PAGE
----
CAIRO (Reuters) - The Egyptian authorities have given the go ahead for the underwater exploration of what appears to be a Roman city submerged in the Mediterranean, Egypt's top archaeologist said on Monday.
Zahi Hawass said in a statement that an excavation team had found the ruins of the Roman city 35 km (20 miles) east of the Suez Canal on Egypt's north coast.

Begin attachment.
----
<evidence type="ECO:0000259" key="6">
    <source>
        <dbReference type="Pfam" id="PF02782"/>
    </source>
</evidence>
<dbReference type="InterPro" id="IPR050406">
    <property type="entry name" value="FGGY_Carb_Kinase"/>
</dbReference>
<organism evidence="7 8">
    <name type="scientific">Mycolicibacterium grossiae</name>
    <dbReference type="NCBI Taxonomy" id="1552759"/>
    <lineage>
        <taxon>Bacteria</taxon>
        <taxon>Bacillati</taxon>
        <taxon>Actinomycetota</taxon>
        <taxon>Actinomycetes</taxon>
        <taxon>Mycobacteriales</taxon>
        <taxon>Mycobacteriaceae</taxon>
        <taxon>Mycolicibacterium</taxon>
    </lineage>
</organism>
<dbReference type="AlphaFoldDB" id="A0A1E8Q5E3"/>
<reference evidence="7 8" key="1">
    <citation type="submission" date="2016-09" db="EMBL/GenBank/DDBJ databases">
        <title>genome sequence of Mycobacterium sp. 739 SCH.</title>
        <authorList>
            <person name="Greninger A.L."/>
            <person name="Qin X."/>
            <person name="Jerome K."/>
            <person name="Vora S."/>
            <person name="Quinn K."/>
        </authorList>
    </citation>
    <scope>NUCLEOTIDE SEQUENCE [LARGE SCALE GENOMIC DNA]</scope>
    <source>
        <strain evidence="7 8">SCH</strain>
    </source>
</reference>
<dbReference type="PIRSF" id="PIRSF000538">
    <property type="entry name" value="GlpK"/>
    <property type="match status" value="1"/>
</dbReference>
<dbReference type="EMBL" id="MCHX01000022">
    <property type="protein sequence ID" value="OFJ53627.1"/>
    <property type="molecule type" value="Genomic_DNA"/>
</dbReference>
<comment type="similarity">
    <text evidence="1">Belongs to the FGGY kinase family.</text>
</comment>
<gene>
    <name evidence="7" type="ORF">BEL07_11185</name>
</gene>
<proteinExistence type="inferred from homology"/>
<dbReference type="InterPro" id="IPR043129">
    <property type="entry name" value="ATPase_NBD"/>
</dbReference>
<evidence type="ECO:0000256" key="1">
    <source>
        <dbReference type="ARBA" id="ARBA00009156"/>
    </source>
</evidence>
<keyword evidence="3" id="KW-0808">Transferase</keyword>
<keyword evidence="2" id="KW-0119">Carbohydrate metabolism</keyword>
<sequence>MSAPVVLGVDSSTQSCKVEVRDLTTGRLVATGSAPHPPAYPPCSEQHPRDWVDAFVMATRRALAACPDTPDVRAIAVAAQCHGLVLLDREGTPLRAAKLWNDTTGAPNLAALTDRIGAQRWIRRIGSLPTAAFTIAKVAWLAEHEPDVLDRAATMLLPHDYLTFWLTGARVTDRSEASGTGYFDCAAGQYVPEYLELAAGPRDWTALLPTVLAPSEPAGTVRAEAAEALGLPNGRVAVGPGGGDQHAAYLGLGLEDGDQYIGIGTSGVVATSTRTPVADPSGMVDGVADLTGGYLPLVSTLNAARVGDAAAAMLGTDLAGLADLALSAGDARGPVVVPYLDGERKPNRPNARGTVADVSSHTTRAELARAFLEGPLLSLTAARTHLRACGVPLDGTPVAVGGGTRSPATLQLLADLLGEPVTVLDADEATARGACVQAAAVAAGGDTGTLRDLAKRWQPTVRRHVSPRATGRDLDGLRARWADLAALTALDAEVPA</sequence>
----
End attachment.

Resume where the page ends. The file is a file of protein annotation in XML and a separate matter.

Archaeologists had found buildings, bathrooms, ruins of a Roman fortress, ancient coins, bronze vases and pieces of pottery that all date back to the Roman era, the statement said. Egypt's Roman era lasted from 30 BC to 337 AD.
The excavation team also found four bridges that belonged to a submerged castle, part of which had been discovered on the Mediterranean coastline in 1910.
The statement said evidence indicated that part of the site was on the coast and part of it submerged in the sea. The area marked Egypt's eastern border during the Roman era.